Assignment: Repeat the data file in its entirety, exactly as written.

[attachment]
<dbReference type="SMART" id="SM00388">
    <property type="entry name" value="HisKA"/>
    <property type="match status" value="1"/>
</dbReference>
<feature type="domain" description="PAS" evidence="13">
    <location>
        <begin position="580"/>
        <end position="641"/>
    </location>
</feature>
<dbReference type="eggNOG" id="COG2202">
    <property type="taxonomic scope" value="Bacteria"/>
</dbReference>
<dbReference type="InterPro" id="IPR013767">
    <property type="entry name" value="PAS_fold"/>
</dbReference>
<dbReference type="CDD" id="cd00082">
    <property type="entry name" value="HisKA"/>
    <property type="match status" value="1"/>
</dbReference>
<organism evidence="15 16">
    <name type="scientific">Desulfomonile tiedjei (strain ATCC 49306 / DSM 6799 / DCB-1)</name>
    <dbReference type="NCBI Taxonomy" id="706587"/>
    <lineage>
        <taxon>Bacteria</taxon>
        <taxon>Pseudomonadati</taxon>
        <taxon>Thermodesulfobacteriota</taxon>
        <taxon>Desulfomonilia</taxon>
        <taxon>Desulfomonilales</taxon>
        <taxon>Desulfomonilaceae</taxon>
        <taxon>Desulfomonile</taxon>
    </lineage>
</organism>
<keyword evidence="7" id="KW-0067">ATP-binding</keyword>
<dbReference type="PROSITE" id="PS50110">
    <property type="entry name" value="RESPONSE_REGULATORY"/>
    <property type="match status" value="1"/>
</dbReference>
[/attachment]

<dbReference type="SMART" id="SM00388">
    <property type="entry name" value="HisKA"/>
    <property type="match status" value="1"/>
</dbReference>
<feature type="domain" description="PAS" evidence="13">
    <location>
        <begin position="580"/>
        <end position="641"/>
    </location>
</feature>
<dbReference type="eggNOG" id="COG2202">
    <property type="taxonomic scope" value="Bacteria"/>
</dbReference>
<dbReference type="InterPro" id="IPR013767">
    <property type="entry name" value="PAS_fold"/>
</dbReference>
<dbReference type="CDD" id="cd00082">
    <property type="entry name" value="HisKA"/>
    <property type="match status" value="1"/>
</dbReference>
<organism evidence="15 16">
    <name type="scientific">Desulfomonile tiedjei (strain ATCC 49306 / DSM 6799 / DCB-1)</name>
    <dbReference type="NCBI Taxonomy" id="706587"/>
    <lineage>
        <taxon>Bacteria</taxon>
        <taxon>Pseudomonadati</taxon>
        <taxon>Thermodesulfobacteriota</taxon>
        <taxon>Desulfomonilia</taxon>
        <taxon>Desulfomonilales</taxon>
        <taxon>Desulfomonilaceae</taxon>
        <taxon>Desulfomonile</taxon>
    </lineage>
</organism>
<keyword evidence="7" id="KW-0067">ATP-binding</keyword>
<dbReference type="PROSITE" id="PS50110">
    <property type="entry name" value="RESPONSE_REGULATORY"/>
    <property type="match status" value="1"/>
</dbReference>